Monday, July 19, 2021

Variability in pediatric brain death determination protocols in the United States

Francoeur C, Weiss MJ, Macdonald JM, Press C, Greer DM, Berg RA, Topjian AA, Morrison W, Kirschen MP. Variability in Pediatric Brain Death Determination Protocols in the United States. Neurology. 2021 May 28:10.1212/WNL.0000000000012225. doi: 10.1212/WNL.0000000000012225. Epub ahead of print. PMID: 34050004.


Objective: To determine the variability in pediatric death by neurologic criteria (DNC) protocols between US pediatric institutions and compared to the 2011 DNC guidelines. 

Methods: Cross-sectional study of DNC protocols obtained from pediatric institutions in the United States (US) via regional organ procurement organizations. Protocols were evaluated across five domains: general DNC procedures, prerequisites, neurologic examination, apnea testing and ancillary testing. Descriptive statistics compared protocols to each other and the 2011 guidelines. 

Results: One hundred and thirty protocols were analyzed with 118 dated after publication of the 2011 guidelines. Of those 118 protocols, identification of a mechanism of irreversible brain injury was required in 97%, while 67% required an observation period after acute brain injury before DNC evaluation. Most protocols required guideline-based prerequisites such as exclusion of hypotension (94%), hypothermia (97%), and metabolic derangements (92%). On neurologic examination, 91% required a lack of responsiveness, 93% no response to noxious stimuli, and 99% loss of brainstem reflexes. 84% of protocols required the guideline-recommened two apnea tests. CO2 targets were consistent with guidelines in 64%. Contrary to guidelines, fifteen percent required ancillary testing for all patients and 15% permitted ancillary studies that are not validated in pediatrics.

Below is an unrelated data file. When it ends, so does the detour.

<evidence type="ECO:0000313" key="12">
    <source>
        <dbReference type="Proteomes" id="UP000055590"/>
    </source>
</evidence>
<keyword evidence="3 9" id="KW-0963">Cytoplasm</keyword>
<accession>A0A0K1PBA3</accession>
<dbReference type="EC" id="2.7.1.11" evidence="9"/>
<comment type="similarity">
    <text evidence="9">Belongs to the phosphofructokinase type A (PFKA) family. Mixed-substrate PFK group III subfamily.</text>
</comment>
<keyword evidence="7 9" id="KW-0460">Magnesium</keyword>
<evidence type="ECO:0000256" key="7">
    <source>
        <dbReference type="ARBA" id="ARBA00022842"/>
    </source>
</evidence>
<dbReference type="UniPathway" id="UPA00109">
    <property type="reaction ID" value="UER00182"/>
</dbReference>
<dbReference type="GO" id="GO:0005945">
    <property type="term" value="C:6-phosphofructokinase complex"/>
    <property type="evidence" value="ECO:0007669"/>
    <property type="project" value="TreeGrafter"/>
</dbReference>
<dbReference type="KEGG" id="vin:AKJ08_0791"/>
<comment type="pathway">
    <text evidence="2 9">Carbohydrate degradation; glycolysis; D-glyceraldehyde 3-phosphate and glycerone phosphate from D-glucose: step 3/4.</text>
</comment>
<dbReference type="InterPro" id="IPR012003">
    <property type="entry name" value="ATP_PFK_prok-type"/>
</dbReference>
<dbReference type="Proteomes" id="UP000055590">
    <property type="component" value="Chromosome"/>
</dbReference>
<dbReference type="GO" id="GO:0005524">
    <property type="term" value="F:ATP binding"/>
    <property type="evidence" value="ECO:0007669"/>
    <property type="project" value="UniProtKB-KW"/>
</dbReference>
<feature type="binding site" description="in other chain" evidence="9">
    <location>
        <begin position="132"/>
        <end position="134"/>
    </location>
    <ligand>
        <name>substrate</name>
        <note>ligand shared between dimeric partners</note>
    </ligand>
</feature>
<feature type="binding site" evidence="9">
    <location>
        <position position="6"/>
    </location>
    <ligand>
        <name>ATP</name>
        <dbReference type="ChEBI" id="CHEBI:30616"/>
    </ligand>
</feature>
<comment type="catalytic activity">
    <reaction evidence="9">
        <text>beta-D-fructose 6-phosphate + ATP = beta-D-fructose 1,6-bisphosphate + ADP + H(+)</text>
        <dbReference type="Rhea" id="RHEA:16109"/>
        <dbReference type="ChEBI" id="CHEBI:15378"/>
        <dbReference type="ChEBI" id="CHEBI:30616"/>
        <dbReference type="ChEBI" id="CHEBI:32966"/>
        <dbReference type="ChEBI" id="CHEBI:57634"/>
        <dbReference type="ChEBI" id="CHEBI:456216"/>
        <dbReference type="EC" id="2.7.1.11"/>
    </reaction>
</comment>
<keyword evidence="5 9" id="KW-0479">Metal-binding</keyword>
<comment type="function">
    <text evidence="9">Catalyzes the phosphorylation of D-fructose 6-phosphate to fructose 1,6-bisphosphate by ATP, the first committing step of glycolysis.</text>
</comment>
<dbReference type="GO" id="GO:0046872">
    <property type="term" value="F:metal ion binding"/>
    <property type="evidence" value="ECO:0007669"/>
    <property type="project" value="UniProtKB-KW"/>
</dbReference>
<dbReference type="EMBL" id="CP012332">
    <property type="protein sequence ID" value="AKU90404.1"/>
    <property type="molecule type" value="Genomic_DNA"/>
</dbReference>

Conclusions: and Relevance: Variability exists between pediatric institutional DNC protocols in all domains of DNC determination, especially with respect to apnea and ancillary testing. Better alignment of DNC protocols with national guidelines may improve the consistency and accuracy of DNC determination.

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